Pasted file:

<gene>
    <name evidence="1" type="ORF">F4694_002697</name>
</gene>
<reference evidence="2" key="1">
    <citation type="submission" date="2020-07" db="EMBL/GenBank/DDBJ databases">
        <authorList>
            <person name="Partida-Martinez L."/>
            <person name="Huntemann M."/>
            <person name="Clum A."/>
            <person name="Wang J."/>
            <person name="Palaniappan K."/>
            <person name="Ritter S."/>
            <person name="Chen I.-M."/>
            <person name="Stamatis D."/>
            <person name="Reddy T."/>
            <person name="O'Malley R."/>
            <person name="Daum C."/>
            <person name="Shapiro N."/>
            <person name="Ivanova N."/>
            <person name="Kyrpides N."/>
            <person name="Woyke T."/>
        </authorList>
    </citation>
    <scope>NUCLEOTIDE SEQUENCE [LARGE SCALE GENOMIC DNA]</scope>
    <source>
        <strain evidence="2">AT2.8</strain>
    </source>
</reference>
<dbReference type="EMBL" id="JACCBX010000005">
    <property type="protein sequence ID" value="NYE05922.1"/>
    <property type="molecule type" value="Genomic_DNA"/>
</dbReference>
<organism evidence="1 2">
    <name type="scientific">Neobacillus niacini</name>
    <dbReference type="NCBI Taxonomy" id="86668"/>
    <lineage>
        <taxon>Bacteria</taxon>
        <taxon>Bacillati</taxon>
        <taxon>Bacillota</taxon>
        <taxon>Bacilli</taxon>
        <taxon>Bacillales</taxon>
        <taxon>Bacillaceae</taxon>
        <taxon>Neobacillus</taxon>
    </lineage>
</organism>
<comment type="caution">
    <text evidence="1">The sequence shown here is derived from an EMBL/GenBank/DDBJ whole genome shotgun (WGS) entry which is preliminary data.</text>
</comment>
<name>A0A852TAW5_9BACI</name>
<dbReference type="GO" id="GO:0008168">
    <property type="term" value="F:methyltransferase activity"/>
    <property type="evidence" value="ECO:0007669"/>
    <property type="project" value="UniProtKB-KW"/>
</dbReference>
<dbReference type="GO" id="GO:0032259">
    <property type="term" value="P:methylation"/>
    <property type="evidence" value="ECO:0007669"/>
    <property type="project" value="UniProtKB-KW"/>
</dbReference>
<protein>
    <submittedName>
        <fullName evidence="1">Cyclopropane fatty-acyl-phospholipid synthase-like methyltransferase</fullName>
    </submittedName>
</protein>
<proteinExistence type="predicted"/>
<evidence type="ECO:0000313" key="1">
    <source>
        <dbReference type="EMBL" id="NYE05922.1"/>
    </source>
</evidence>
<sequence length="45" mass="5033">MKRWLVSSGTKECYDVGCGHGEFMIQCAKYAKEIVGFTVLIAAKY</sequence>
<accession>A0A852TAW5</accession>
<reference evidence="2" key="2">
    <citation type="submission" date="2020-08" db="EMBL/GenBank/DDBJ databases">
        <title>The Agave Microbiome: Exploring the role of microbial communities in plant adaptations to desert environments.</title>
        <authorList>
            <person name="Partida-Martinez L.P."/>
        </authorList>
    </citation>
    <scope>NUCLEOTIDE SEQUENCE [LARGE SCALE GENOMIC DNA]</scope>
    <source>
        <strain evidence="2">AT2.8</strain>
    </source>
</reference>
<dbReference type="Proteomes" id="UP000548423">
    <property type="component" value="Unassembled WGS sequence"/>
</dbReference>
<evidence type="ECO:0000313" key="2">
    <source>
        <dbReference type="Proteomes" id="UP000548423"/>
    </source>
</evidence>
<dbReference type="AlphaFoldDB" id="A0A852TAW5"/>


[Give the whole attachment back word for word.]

<gene>
    <name evidence="1" type="ORF">F4694_002697</name>
</gene>
<reference evidence="2" key="1">
    <citation type="submission" date="2020-07" db="EMBL/GenBank/DDBJ databases">
        <authorList>
            <person name="Partida-Martinez L."/>
            <person name="Huntemann M."/>
            <person name="Clum A."/>
            <person name="Wang J."/>
            <person name="Palaniappan K."/>
            <person name="Ritter S."/>
            <person name="Chen I.-M."/>
            <person name="Stamatis D."/>
            <person name="Reddy T."/>
            <person name="O'Malley R."/>
            <person name="Daum C."/>
            <person name="Shapiro N."/>
            <person name="Ivanova N."/>
            <person name="Kyrpides N."/>
            <person name="Woyke T."/>
        </authorList>
    </citation>
    <scope>NUCLEOTIDE SEQUENCE [LARGE SCALE GENOMIC DNA]</scope>
    <source>
        <strain evidence="2">AT2.8</strain>
    </source>
</reference>
<dbReference type="EMBL" id="JACCBX010000005">
    <property type="protein sequence ID" value="NYE05922.1"/>
    <property type="molecule type" value="Genomic_DNA"/>
</dbReference>
<organism evidence="1 2">
    <name type="scientific">Neobacillus niacini</name>
    <dbReference type="NCBI Taxonomy" id="86668"/>
    <lineage>
        <taxon>Bacteria</taxon>
        <taxon>Bacillati</taxon>
        <taxon>Bacillota</taxon>
        <taxon>Bacilli</taxon>
        <taxon>Bacillales</taxon>
        <taxon>Bacillaceae</taxon>
        <taxon>Neobacillus</taxon>
    </lineage>
</organism>
<comment type="caution">
    <text evidence="1">The sequence shown here is derived from an EMBL/GenBank/DDBJ whole genome shotgun (WGS) entry which is preliminary data.</text>
</comment>
<name>A0A852TAW5_9BACI</name>
<dbReference type="GO" id="GO:0008168">
    <property type="term" value="F:methyltransferase activity"/>
    <property type="evidence" value="ECO:0007669"/>
    <property type="project" value="UniProtKB-KW"/>
</dbReference>
<dbReference type="GO" id="GO:0032259">
    <property type="term" value="P:methylation"/>
    <property type="evidence" value="ECO:0007669"/>
    <property type="project" value="UniProtKB-KW"/>
</dbReference>
<protein>
    <submittedName>
        <fullName evidence="1">Cyclopropane fatty-acyl-phospholipid synthase-like methyltransferase</fullName>
    </submittedName>
</protein>
<proteinExistence type="predicted"/>
<evidence type="ECO:0000313" key="1">
    <source>
        <dbReference type="EMBL" id="NYE05922.1"/>
    </source>
</evidence>
<sequence length="45" mass="5033">MKRWLVSSGTKECYDVGCGHGEFMIQCAKYAKEIVGFTVLIAAKY</sequence>
<accession>A0A852TAW5</accession>
<reference evidence="2" key="2">
    <citation type="submission" date="2020-08" db="EMBL/GenBank/DDBJ databases">
        <title>The Agave Microbiome: Exploring the role of microbial communities in plant adaptations to desert environments.</title>
        <authorList>
            <person name="Partida-Martinez L.P."/>
        </authorList>
    </citation>
    <scope>NUCLEOTIDE SEQUENCE [LARGE SCALE GENOMIC DNA]</scope>
    <source>
        <strain evidence="2">AT2.8</strain>
    </source>
</reference>
<dbReference type="Proteomes" id="UP000548423">
    <property type="component" value="Unassembled WGS sequence"/>
</dbReference>
<evidence type="ECO:0000313" key="2">
    <source>
        <dbReference type="Proteomes" id="UP000548423"/>
    </source>
</evidence>
<dbReference type="AlphaFoldDB" id="A0A852TAW5"/>